A Q&A with Nicolle Mitchell,
Holistic Massage Practitioner and Trainer and Creator of Massaging Persons Living with Dementia CPD course.
Tell us a bit of background about yourself… (Why and how did you get into the industry? What did you do before?)
I remember in the 90s when I was working in residential care, looking after children and young people, I became increasingly interested in therapy. I was already helping children work through some of their hurt with play therapy and was interested in the healing properties of herbs which I used at home. It was only natural that aromatherapy resonated with me, although it wasn’t until I moved to Cornwall in the late 90s that I qualified and started my own massage and aromatherapy practice.
I blame mum for opening the door for me working with people living with dementia. She worked in accounts in a local nursing home and thought my services would be beneficial for some of the residents there. She put me in touch with the matron & we worked out a plan to visit some of the residents most in need of massage & nurturing touch. So yes, I’d definitely say it was all mum’s fault!
I searched for courses supporting persons living with dementia to inform my practice but found nothing in the complementary health field. I looked for literature and read widely on the subject wanting to support my clients as best I could. I also went on Penny Garners training course which was an inspiring, fun day which gave me confidence in how to start adapting my approach. I was learning so much on the subject of dementia, that it made sense to bring it all together and develop my own training supported hugely by the FHT. A year after I launched the course now known as “Massaging Persons Living with Dementia” I was awarded the FHT Excellence in Practice Award for Innovation and have received further recognition for my work since.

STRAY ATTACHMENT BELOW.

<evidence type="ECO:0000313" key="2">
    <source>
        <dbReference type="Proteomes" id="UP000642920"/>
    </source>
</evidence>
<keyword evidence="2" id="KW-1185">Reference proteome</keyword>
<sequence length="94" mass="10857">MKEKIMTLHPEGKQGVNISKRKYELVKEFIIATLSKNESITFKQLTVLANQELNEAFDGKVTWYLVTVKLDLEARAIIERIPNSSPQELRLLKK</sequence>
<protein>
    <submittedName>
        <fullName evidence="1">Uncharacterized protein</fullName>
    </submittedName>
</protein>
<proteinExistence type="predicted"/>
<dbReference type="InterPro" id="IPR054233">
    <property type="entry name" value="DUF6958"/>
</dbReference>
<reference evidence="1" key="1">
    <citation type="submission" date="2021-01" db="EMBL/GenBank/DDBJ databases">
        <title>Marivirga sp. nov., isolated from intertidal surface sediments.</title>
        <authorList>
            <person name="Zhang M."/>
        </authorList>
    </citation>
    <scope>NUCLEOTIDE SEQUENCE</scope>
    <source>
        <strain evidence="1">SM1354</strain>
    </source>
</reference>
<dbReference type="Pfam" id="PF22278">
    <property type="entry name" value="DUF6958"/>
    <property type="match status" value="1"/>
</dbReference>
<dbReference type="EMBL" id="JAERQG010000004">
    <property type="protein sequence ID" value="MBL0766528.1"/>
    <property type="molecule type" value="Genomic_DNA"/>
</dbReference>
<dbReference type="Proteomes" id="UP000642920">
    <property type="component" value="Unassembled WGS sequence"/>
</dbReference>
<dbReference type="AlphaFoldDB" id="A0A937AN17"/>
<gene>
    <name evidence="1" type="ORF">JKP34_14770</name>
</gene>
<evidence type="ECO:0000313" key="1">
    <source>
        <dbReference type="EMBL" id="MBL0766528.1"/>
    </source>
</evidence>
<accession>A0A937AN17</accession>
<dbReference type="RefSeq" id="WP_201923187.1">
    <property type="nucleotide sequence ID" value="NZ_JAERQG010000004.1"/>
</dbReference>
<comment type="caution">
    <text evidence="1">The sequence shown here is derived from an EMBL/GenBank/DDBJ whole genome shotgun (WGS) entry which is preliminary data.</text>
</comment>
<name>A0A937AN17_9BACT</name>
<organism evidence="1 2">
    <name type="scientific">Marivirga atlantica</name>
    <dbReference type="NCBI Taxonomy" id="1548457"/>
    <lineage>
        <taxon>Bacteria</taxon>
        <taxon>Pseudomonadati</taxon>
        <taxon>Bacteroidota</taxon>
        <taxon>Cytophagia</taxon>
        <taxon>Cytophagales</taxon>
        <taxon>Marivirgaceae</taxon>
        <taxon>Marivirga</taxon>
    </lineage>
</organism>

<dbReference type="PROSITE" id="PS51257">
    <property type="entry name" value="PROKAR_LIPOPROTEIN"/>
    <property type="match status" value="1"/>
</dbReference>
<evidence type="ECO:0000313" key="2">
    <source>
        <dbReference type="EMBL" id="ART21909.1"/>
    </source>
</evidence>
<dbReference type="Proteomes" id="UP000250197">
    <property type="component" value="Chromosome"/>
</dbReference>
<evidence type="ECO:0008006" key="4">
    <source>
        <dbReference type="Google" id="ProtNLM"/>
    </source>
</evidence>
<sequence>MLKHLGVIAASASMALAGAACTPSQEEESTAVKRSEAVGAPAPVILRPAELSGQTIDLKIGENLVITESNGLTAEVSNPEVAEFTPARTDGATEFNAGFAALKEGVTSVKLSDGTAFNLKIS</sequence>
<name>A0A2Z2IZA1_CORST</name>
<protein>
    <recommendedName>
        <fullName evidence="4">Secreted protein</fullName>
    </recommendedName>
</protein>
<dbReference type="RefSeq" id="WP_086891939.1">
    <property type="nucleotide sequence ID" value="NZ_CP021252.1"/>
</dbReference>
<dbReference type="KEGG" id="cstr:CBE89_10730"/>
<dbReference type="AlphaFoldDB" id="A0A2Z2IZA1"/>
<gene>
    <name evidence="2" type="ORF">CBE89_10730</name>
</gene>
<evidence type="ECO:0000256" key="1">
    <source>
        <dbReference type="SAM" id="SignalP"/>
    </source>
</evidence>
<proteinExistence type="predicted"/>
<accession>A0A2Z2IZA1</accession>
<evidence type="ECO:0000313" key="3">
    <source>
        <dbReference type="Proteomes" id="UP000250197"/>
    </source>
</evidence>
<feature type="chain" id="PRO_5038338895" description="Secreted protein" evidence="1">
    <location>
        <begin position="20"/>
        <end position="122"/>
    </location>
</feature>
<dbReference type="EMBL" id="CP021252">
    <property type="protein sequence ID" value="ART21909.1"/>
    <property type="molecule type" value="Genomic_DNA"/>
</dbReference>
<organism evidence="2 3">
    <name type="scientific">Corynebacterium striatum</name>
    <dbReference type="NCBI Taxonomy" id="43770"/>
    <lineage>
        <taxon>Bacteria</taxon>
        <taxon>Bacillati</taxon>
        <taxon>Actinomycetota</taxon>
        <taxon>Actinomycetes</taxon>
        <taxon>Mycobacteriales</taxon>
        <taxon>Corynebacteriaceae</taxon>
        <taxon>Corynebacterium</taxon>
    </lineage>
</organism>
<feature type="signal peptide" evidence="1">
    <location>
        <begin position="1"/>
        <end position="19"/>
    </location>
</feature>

Sadly, a huge twist of irony meant mum developed dementia at the time I was branching out and starting to facilitate my course. However, everything I learned became increasingly valuable in our relationship and mum was always generous in sharing her knowledge and experience to inform my practice and teaching. She lives with advanced dementia now, but still teaches me, I just have to listen.
Are there any challenges you have had to overcome as a therapist? How have you overcome these?
I think one of the biggest challenges I had to face as a therapist was seeing people who struggled with “usual” communication methods being treated as less than. Often people would talk about a person living with dementia as if they were not in the room, or not include them in the care being given to them. They would often be dismissed as aggressive or “cut-off” and therefore to be avoided or ignored. Not only that but they were often further disabled from creating natural, meaningful, incidental connections by being seated in such a way as to isolate them even more.
This is why consent is such a big deal to me. I feel that if I was losing control of aspects of my ability I would want to be enabled and be given genuine choice about my life decisions. I would want to be included in processes involving me every step of the way.
I realised that part of my role as a therapist was to advocate for vulnerable people. There have been numerous times I have made myself unpopular to the point of losing business when confronting what I have seen as a compromise to a person’s rights or dignity. Learning about the law and how it supports people with reduced or fluctuating mental capacity has been helpful in challenging poor practice and has become a key part of the course I teach. It’s important to keep having conversations about how we enable people to retain agency in their lives when their brains or bodies fail them and to include them in that conversation.
What interests you outside of work? (How do you normally spend your spare time?)
Outside of work I love spending time up our land developing a food forest garden. We are 5 years into our young project and it has been an emotional sanctuary during the pandemic as well as a focus on doing something productive. We hope to grow more food using permaculture principles, “Earth Care, People Care, Fair Share”.